From Stanwood and Monroe to Mill Creek, public vaccination clinics in 2009 targeted the new influenza A H1N1 virus, also called swine flu. Unlike COVID-19, H1N1 was hitting children and younger adults especially hard.
The 2009-2010 pandemic, its risk to kids, and how parents responded came to mind this week as the state Department of Health expanded eligibility for the Pfizer-BioNTech coronavirus vaccine to everyone 12 and older. That followed an advisory committee to the Centers for Disease Control and Prevention voting Wednesday to recommend the Pfizer vaccine for children ages 12 to 15. Already, it had federal approval for those 16 and older.
Dr. Umair Shah, the state’s secretary of health, called the expanded eligibility “the best step we can take.” He said in a statement it will help keep kids in school, and let them safely spend time with friends and take part in sports.
I’m thrilled that many kids will soon enjoy the peace of mind and protection from COVID that people my age have had for months. Mine is a generation that grew up with childhood illnesses, back before many of today’s vaccines were available. We caught the measles, the mumps and chicken pox. I’m not pictured in my third-grade class photo because I was sick for three weeks.
Yet vaccine hesitancy is still in the news. Those of us who were anxious to get a COVID shot at the first opportunity now see that the vaccine is widely available, often without an appointment. Apparently, though, people need to be coaxed through TV ads and promises of freebies.
When Gov. Jay Inslee visited the vaccination site at the Arlington airport last month, more than 300,000 people 65 and older hadn’t yet gotten a first dose.
It’s baffling to me that a shield against life-threatening illness isn’t incentive enough — yet the chance to watch a Mariners ballgame in T-Mobile Park’s fully vaccinated section might be.
I don’t remember much talk of vaccine hesitancy in the fall of 2009, a few months after the World Health Organization declared a pandemic as H1N1 spread globally. Pandemic, that’s a frightening word. The world hadn’t seen one, according to the CDC, in 40 years. The 1968 influenza A virus killed an estimated 1 million people worldwide, 100,000 in the United States.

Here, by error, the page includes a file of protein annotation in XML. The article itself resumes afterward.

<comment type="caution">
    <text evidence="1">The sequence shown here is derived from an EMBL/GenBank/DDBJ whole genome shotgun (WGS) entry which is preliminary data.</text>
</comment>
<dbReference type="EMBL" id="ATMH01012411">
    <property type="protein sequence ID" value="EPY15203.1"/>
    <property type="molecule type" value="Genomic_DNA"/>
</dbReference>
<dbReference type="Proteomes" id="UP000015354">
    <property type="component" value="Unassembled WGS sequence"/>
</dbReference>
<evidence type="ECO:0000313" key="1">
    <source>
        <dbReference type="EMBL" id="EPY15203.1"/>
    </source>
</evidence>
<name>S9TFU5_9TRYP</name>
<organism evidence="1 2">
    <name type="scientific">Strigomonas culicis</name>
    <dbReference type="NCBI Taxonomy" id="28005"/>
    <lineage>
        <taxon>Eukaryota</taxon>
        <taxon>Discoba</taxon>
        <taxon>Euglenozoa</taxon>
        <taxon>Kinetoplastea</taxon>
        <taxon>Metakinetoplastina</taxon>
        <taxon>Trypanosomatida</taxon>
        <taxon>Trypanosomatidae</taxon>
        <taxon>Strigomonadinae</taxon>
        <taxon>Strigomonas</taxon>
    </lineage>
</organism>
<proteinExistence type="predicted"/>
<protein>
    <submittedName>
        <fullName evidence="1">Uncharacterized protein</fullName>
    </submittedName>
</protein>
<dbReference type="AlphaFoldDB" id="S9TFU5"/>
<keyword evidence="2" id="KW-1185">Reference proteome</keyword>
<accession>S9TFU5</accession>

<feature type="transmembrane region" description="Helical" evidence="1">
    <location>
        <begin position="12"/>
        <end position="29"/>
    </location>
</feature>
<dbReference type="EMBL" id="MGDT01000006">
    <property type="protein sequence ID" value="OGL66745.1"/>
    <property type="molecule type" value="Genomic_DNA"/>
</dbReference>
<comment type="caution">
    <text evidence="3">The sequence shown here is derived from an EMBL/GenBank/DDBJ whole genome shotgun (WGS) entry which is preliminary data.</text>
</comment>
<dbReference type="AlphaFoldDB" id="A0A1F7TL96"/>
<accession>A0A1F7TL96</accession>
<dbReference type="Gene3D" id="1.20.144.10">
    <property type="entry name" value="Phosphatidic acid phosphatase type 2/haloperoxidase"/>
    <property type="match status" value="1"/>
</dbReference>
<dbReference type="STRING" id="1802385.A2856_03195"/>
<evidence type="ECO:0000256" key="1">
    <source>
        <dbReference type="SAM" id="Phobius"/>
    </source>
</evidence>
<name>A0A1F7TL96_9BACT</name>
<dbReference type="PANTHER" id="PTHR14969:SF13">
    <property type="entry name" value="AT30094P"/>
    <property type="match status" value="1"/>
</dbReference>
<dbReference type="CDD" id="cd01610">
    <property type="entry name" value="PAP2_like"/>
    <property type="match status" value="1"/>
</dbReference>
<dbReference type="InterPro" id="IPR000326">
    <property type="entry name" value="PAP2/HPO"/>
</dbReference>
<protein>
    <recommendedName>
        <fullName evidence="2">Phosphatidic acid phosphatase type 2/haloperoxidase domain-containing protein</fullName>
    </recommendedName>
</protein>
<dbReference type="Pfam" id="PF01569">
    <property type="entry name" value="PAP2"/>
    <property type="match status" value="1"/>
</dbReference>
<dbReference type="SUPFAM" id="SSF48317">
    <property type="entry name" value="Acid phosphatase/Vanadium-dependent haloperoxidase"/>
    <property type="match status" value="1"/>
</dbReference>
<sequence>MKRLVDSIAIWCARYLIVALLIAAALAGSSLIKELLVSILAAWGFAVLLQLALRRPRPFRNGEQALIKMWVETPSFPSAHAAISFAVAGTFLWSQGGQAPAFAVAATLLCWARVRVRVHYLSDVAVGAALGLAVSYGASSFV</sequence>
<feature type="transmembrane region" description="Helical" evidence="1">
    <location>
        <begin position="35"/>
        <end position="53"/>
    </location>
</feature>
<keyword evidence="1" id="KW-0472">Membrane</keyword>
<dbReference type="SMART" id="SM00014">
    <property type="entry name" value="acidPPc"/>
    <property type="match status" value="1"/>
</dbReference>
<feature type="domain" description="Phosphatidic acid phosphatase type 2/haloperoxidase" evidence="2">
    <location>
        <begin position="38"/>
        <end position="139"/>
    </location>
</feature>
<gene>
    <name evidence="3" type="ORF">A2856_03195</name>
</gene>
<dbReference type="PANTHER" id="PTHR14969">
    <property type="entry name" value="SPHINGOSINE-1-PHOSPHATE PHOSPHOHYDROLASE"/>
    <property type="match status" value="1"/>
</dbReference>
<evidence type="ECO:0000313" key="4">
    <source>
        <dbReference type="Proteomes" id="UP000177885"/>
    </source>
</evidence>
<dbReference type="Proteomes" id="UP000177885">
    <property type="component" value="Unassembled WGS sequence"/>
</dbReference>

I do have a distinct memory of rushing to pick up my youngest child, then 11, in the middle of a school day to make it to an H1N1 vaccination clinic at a gym on the Tulalip reservation. That was Nov. 2, 2009.
On Oct. 24, 2009, then-Herald writer Sharon Salyer talked with Tiffanie Loper, who’d driven 107 miles from Pierce County to get an H1N1 vaccine at a drive-through clinic in Stanwood’s Heritage Park. It was one of nine public vaccine sites in the county that day, with doses given by injection or nasal spray.
At the time, the H1N1 vaccine was only being administered here to children between 6 months old and 4 years old and to pregnant women — groups at greatest risk of serious complications or death from swine flu. Loper had come with evidence of her pregnancy, an ultrasound picture on the dash of her car.
Some local schools experienced swine flu closures, according to Herald archives, including Everett’s Jackson Elementary and Odyssey Elementary in the Mukilteo district. Health officials were asking parents to monitor kids’ health before school each day.
By early December 2009, the Snohomish Health District had reported five deaths from complications related to H1N1. Nationally, the CDC estimated the H1N1 virus claimed 12,469 lives in the year before April 10, 2010.
On Halloween morning 2009, hundreds of people took H1N1 seriously enough to line up at what was then Stevens Hospital in Edmonds for a free vaccine. The previous Saturday, staff at Providence Physician Group’s Mill Creek clinic gave 500 vaccinations per hour as people waited as long as three hours, in 11 lines, for protection from swine flu.
Today’s COVID toll — 577 lives lost in Snohomish County by Wednesday, and, according to The New York Times, 583,990 nationwide by Friday — would have been unthinkable to those of us who feared for our children in 2009.
With her 7-month-old son awaiting his H1N1 vaccine back then in Stanwood, Arlington’s Rochelle O’Brien talked with a Herald reporter.
“Our doctor explained it so well,” she said at the time. “Better safe than sorry.”
Julie Muhlstein: firstname.lastname@example.org